Safari in Piazza Duomo

People watching: it never gets old. It’s fun on gameday (yay mullets!), at concerts (yay piercings!) and even at the grocery store (why are you buying so many hotdogs!?). I walk through a huge historical landmark, Piazza Duomo, on a near-daily basis, so not only have I become somewhat of a professional people-watcher (out of context that declaration might not sound flattering…), but I’ve managed to categorize a few subspecies of Piazza Duomo pedestrians.

  1. People walking unreasonably slowly.
    I’m sure you could find this in any large city, but at a tourist spot its remarkable how people really come together, fanning out across the entire sidewalk and competing to see who can walk the slowest. Whether they’re taking tiny steps or just acting out a slow-motion scene from a movie, I’ve never seen such large groups of people walking obliviously at such a slow pace. If you’re having trouble locating a herd of them, come to the Duomo when you’re running late. They sneak out from the cobblestone cracks, I think.
  2. People wearing matching outfits.
    This one comes in all shapes and sizes. I don’t know why the idea of parading around Florence in a matching “I ❤ ROMA” tee shirt with your mom seems like a must-do, but there must be some hidden benefit or it couldn’t be THIS popular.
    You know you’ve really hit the jackpot when you catch a pack of middle schoolers on a field trip. I thought the US had cornered the market on traumatized tweens, but you haven’t seen “awkward” until you spot 30 sweaty seventh graders dressed in identical, usually florescent, t-shirts.
    Extra points if you see a group of people that don’t realize they’re matching; maybe there are three girls walking together that are ALL wearing rompers (are they really that ubiquitous now?). Perhaps you’ll spot two hip young cats in matching v-necks and fedoras. I recently saw a group of mid-50’s women all wearing shawls and floor length skirts. Just keep your eyes peeled, because unintentional twins are always the funniest.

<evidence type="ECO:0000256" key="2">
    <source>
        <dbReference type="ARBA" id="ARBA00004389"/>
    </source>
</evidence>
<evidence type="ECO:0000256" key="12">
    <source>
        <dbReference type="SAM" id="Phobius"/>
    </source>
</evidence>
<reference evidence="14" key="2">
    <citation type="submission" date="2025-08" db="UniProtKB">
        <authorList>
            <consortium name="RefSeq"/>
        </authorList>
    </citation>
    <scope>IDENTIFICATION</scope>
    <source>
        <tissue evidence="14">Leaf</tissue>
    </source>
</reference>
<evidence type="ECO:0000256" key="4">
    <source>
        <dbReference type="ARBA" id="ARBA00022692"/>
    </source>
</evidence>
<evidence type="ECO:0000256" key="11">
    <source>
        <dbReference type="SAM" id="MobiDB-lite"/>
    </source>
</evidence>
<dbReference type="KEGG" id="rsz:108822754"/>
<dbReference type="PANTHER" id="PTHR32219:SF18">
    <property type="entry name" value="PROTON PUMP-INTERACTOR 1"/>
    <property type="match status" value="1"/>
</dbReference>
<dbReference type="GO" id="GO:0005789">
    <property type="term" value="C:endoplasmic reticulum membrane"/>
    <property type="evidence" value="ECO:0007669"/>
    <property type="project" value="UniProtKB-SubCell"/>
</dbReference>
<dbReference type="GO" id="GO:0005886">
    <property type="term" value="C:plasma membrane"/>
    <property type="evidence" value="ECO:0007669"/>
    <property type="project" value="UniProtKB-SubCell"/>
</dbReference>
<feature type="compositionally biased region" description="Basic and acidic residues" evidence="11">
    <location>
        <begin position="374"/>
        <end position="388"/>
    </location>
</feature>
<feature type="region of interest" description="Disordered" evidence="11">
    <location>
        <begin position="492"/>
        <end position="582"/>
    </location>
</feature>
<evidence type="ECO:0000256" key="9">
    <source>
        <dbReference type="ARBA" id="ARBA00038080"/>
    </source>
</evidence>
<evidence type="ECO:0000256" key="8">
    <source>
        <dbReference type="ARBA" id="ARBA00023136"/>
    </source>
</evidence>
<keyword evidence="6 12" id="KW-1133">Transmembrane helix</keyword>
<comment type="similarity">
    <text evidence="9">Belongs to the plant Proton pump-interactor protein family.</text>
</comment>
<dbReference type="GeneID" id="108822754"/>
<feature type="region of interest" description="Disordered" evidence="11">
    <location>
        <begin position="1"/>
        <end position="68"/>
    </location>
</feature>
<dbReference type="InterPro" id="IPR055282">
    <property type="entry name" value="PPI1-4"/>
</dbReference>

3. People dressed for another season’s weather.
    If it is 80 degrees outside and your gelato melts before you can even take a bite of it, you are going to see someone wearing an overcoat.  Likewise, if your fingers are freezing off and your nose is vaguely frostbitten, you can count on seeing some doofy frat guy in seersucker shorts. (Tip: The guy in the summer clothes is always an American; Don’t ask him for directions. You’ll get a blank stare.)
  4. People who catcall.
    I truly pity this subspecies.  Apparently there is a large demographic of young Florentine men who have nothing to do but spend hours sitting on the same curb drinking Peroni and calling out to passing women. These guys are all exactly the same, say exactly the same phrases, and make exactly the same gestures. Someday, maybe one man among boys will branch off from the usual Ciao beeellaaa, ohh-maiii-gahhddd, or ooh-waahh-owwww with some new catcalling material and really revolutionize the sport. But you know, some species never evolve. It’s unfortunate, but they reveal their desperation in their refusal to discriminate based on looks, age, smell, or hygiene. Just coming home from the gym? Ooooh, ciao beeellaaa. No time to shower this morning? Ohhhhh, ciaooooo BEEELLLAAAA!! Walking with granny? Ciao beeelllISSSIMAAAAAA! BELLA! BELLA! BELLA!!!
  5. People who think they don’t look like Americans.
    Hey, no hypocrisy here. I realize I fall into this subspecies most of the time. You know, ordering a cappuccino at 3pm. Wearing long patterned scarves from the leather market. Saying scuzi too much. Not saying scuzi enough. Being too bold in traffic. Not being bold enough in traffic. You basically aren’t going to get it right unless you’ve lived here a while. In fact, the whole point of people watching is that 90% of the time, someone is also people watching you.
So on that note, please continue to do weird yet predictable things, pedestrians of Florence! I need entertainment. Sorry, I’m not sorry.

One thought on “Safari in Piazza Duomo

  1. Pingback: My Baby Plays the Gui-tar « DaceyOrr

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